Send to

Choose Destination
See comment in PubMed Commons below
Appl Environ Microbiol. 1999 Jun;65(6):2439-45.

Enhancement of expression and apparent secretion of Erwinia chrysanthemi endoglucanase (encoded by celZ) in Escherichia coli B.

Author information

  • 1Institute of Food and Agricultural Sciences, Department of Microbiology and Cell Science, University of Florida, Gainesville, Florida 32611, USA.


Escherichia coli B has been engineered as a biocatalyst for the conversion of lignocellulose into ethanol. Previous research has demonstrated that derivatives of E. coli B can produce high levels of Erwinia chrysanthemi endoglucanase (encoded by celZ) as a periplasmic product and that this enzyme can function with commercial fungal cellulase to increase ethanol production. In this study, we have demonstrated two methods that improve celZ expression in E. coli B. Initially, with a low-copy-number vector, two E. coli glycolytic gene promoters (gap and eno) were tested and found to be less effective than the original celZ promoter. By screening 18,000 random fragments of Zymomonas mobilis DNA, a surrogate promoter was identified which increased celZ expression up to sixfold. With this promoter, large polar inclusion bodies were clearly evident in the periplasmic space. Sequencing revealed that the most active surrogate promoter is derived from five Sau3A1 fragments, one of which was previously sequenced in Z. mobilis. Visual inspection indicated that this DNA fragment contains at least five putative promoter regions, two of which were confirmed by primer extension analysis. Addition of the out genes from E. chrysanthemi EC16 caused a further increase in the production of active enzyme and facilitated secretion or release of over half of the activity into the extracellular environment. With the most active construct, of a total of 13,000 IU of active enzyme per liter of culture, 7,800 IU was in the supernatant. The total active endoglucanase was estimated to represent 4 to 6% of cellular protein.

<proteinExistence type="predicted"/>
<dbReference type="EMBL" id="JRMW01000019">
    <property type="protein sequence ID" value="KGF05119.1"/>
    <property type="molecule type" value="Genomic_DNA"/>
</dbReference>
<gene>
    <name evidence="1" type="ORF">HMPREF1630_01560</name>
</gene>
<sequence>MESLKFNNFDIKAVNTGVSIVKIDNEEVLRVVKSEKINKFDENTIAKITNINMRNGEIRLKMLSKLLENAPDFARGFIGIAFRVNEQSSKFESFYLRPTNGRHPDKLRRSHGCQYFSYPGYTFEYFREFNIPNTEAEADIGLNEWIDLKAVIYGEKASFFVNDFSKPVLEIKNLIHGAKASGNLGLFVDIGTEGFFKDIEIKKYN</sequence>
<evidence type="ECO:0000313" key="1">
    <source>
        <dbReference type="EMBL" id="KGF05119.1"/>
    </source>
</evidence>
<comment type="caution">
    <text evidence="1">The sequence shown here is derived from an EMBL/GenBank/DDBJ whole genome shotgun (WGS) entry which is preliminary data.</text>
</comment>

[PubMed - indexed for MEDLINE]
Free PMC Article
PubMed Commons home

PubMed Commons

How to join PubMed Commons

    Supplemental Content

    Full text links

    Icon for HighWire Icon for PubMed Central
    Loading ...
    Support Center